406 U.S. 205 (1972), argued 8 Dec. 1971, decided 15 May 1972 by vote of 6 to 1; Burger for the Court, Douglas in dissent, Powell and Rehnquist not participating. In this case the Supreme Court decided that the application of Wisconsin's compulsory high school attendance law to children of members of the Conservative Amish Mennonite Church violated the parents’ rights under the Free Exercise Clause of the First Amendment.
The Court decided that a state's interest in universal education is not totally free from a balancing process when it impinges on other fundamental rights, such as those specifically protected by the Free Exercise Clause and the traditional liberty interests of the parents with respect to the upbringing of their children. The Amish had argued that enforcement of this law after the eighth grade would gravely endanger if not destroy their religious beliefs. They pointed to their long history as a self-sufficient religious community, the sincerity of their beliefs, and the interrelationship of those beliefs with a unique way of life, and the need to continue that interplay for the survival of the sect.
The majority concluded that the Amish met the difficult burden of demonstrating that their alternative mode of informal vocational education did not violate the objectives and important state interests upon which the Wisconsin Supreme Court had relied in sustaining the state's program of compulsory high school attendance. The Amish demonstrated that forgoing one or two additional years of compulsory education would not impair the physical or mental health of their children or their ability to become self-supporting and productive citizens. Moreover, the Amish argued that high school attendance emphasizes intellectual and scientific accomplishments, self-distinction, and competitiveness—all values opposed to Amish concerns for learning through doing, a life of goodness, support for community welfare, and separation rather than integration into worldly society.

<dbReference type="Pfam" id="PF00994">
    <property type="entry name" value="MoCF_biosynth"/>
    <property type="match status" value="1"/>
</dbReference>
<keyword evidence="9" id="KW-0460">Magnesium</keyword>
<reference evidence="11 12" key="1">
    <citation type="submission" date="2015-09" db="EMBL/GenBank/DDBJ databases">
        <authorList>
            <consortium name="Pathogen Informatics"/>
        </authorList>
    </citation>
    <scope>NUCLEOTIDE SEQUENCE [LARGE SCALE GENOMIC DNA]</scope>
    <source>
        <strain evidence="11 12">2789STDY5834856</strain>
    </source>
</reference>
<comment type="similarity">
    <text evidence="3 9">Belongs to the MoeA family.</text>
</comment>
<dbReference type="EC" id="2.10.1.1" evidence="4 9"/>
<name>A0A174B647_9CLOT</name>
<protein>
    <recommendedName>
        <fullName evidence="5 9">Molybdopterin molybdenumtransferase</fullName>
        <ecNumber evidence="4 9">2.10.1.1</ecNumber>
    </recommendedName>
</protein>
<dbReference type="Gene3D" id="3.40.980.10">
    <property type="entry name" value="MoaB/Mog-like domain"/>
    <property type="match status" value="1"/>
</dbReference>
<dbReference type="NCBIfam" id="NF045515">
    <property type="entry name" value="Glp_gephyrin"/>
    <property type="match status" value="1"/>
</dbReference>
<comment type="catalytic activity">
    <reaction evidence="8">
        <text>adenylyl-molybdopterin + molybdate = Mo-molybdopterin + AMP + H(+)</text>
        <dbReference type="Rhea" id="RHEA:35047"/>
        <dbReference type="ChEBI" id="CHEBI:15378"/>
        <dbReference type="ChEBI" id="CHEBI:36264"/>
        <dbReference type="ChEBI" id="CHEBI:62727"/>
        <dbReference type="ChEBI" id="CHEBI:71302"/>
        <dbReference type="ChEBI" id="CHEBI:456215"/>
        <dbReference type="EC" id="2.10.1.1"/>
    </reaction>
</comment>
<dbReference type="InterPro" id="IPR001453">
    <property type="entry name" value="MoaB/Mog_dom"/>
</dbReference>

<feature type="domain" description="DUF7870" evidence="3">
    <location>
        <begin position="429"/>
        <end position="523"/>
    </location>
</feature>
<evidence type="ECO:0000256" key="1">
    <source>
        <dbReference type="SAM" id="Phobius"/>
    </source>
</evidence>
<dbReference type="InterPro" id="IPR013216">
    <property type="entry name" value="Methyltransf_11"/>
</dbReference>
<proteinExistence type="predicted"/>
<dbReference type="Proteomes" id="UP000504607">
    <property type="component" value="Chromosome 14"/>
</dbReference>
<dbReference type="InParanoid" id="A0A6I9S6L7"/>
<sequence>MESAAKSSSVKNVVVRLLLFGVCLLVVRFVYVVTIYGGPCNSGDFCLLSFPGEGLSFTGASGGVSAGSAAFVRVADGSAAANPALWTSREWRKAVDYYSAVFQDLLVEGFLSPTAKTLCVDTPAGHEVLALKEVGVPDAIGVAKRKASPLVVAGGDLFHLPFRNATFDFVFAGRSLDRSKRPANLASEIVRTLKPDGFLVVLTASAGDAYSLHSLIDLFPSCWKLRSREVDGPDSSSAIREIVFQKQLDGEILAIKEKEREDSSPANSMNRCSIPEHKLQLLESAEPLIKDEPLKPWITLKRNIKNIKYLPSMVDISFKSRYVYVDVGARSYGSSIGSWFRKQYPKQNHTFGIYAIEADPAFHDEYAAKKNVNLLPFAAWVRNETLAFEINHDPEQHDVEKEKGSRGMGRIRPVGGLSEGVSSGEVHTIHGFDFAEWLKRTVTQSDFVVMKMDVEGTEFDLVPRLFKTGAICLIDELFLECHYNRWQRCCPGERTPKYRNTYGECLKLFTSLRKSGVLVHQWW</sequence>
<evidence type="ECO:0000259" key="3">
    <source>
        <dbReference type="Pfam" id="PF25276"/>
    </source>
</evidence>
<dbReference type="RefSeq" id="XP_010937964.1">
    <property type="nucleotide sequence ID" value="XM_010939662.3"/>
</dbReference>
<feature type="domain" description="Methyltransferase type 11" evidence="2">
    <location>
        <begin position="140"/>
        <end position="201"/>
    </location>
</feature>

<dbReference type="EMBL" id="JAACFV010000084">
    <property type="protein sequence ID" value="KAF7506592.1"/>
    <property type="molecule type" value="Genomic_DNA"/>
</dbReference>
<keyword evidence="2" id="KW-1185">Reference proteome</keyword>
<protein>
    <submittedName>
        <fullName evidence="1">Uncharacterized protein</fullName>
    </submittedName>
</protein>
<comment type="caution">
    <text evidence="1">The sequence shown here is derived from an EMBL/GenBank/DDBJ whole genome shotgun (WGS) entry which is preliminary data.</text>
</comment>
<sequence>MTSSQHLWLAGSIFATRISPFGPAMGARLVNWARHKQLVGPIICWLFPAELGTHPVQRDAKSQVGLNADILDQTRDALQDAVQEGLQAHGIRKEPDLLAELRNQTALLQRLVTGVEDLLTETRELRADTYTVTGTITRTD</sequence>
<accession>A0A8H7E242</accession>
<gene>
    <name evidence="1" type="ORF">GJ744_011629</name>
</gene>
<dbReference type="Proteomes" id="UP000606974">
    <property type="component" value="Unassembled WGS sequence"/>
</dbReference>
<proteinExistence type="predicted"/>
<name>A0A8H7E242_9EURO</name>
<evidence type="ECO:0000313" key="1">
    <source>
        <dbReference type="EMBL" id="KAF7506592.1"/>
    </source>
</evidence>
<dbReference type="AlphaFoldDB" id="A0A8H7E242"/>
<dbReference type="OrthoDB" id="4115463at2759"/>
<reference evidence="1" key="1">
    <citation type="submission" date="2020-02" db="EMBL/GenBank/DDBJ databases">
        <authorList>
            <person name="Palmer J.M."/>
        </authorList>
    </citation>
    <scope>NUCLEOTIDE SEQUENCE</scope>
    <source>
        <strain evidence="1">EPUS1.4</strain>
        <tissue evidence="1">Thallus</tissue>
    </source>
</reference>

The Court decided that genuine religious beliefs, not mere personal preference or philosophical wants, were behind the Amish claims. Also important to the Court was the breadth and historical constancy of Amish religious culture; the Court acknowledged that secondary school life would present a far greater threat to their religious community than grammar school. Compulsory high school attendance, the Court found, would undermine the Amish religious community by forcing young adherents to abandon the free exercise of their religion or move to more tolerant environs.
The Court rejected the State's claims that only religious beliefs, not actions, even though religiously grounded, are within the protection of the First Amendment. The Court drew on Sherbert v. Verner (1963) to argue that a regulation neutral on its face may in its application offend the constitutional requirement for government neutrality if it unduly burdens the free exercise of religion. Where parents’ interests in their children's religious upbringing are combined with a valid free exercise claim, more than the usual reasonableness basis test is needed to sustain the law.
The Court repeatedly emphasized the historical uniqueness and self-sufficiency of the Amish community. Indeed, it went out of its way to suggest that without such a long history, courts should not grant the exemption from compulsory school attendance laws. Few other groups, the Court said, will be able to carry the burden of showing that informal vocational education or other training will meet valid state interests in compulsory school attendance.